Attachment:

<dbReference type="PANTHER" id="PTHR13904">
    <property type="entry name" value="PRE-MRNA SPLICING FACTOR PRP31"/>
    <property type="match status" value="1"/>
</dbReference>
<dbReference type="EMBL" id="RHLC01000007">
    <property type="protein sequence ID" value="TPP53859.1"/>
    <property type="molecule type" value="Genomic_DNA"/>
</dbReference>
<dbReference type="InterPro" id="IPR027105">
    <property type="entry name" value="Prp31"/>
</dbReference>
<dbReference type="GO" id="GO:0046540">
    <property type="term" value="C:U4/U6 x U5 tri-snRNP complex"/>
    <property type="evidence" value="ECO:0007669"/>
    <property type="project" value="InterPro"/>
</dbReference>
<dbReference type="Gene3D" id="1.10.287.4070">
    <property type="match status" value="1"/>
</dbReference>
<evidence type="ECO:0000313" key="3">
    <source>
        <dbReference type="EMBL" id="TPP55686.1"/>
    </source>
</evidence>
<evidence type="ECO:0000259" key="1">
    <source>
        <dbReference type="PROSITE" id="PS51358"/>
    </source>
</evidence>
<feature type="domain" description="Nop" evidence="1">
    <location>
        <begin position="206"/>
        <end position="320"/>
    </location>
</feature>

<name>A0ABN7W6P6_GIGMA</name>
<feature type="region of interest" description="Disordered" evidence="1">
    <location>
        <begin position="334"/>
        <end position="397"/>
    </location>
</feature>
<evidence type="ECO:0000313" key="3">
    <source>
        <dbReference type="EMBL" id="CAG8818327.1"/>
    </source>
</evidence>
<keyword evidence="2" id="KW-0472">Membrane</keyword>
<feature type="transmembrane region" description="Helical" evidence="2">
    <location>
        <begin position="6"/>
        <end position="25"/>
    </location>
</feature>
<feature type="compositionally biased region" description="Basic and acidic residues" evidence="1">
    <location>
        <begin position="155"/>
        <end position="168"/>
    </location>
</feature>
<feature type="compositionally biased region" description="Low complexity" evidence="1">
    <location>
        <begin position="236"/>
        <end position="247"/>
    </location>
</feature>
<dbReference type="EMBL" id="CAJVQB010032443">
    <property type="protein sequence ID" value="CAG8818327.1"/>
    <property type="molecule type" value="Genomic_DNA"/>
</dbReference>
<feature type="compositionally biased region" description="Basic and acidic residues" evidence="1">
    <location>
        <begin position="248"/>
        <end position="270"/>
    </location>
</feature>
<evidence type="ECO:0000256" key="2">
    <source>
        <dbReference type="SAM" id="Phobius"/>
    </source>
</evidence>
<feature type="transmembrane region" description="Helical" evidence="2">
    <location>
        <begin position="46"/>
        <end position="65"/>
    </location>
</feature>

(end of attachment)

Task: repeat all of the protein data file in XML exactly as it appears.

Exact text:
<dbReference type="PANTHER" id="PTHR13904">
    <property type="entry name" value="PRE-MRNA SPLICING FACTOR PRP31"/>
    <property type="match status" value="1"/>
</dbReference>
<dbReference type="EMBL" id="RHLC01000007">
    <property type="protein sequence ID" value="TPP53859.1"/>
    <property type="molecule type" value="Genomic_DNA"/>
</dbReference>
<dbReference type="InterPro" id="IPR027105">
    <property type="entry name" value="Prp31"/>
</dbReference>
<dbReference type="GO" id="GO:0046540">
    <property type="term" value="C:U4/U6 x U5 tri-snRNP complex"/>
    <property type="evidence" value="ECO:0007669"/>
    <property type="project" value="InterPro"/>
</dbReference>
<dbReference type="Gene3D" id="1.10.287.4070">
    <property type="match status" value="1"/>
</dbReference>
<evidence type="ECO:0000313" key="3">
    <source>
        <dbReference type="EMBL" id="TPP55686.1"/>
    </source>
</evidence>
<evidence type="ECO:0000259" key="1">
    <source>
        <dbReference type="PROSITE" id="PS51358"/>
    </source>
</evidence>
<feature type="domain" description="Nop" evidence="1">
    <location>
        <begin position="206"/>
        <end position="320"/>
    </location>
</feature>

<name>A0ABN7W6P6_GIGMA</name>
<feature type="region of interest" description="Disordered" evidence="1">
    <location>
        <begin position="334"/>
        <end position="397"/>
    </location>
</feature>
<evidence type="ECO:0000313" key="3">
    <source>
        <dbReference type="EMBL" id="CAG8818327.1"/>
    </source>
</evidence>
<keyword evidence="2" id="KW-0472">Membrane</keyword>
<feature type="transmembrane region" description="Helical" evidence="2">
    <location>
        <begin position="6"/>
        <end position="25"/>
    </location>
</feature>
<feature type="compositionally biased region" description="Basic and acidic residues" evidence="1">
    <location>
        <begin position="155"/>
        <end position="168"/>
    </location>
</feature>
<feature type="compositionally biased region" description="Low complexity" evidence="1">
    <location>
        <begin position="236"/>
        <end position="247"/>
    </location>
</feature>
<dbReference type="EMBL" id="CAJVQB010032443">
    <property type="protein sequence ID" value="CAG8818327.1"/>
    <property type="molecule type" value="Genomic_DNA"/>
</dbReference>
<feature type="compositionally biased region" description="Basic and acidic residues" evidence="1">
    <location>
        <begin position="248"/>
        <end position="270"/>
    </location>
</feature>
<evidence type="ECO:0000256" key="2">
    <source>
        <dbReference type="SAM" id="Phobius"/>
    </source>
</evidence>
<feature type="transmembrane region" description="Helical" evidence="2">
    <location>
        <begin position="46"/>
        <end position="65"/>
    </location>
</feature>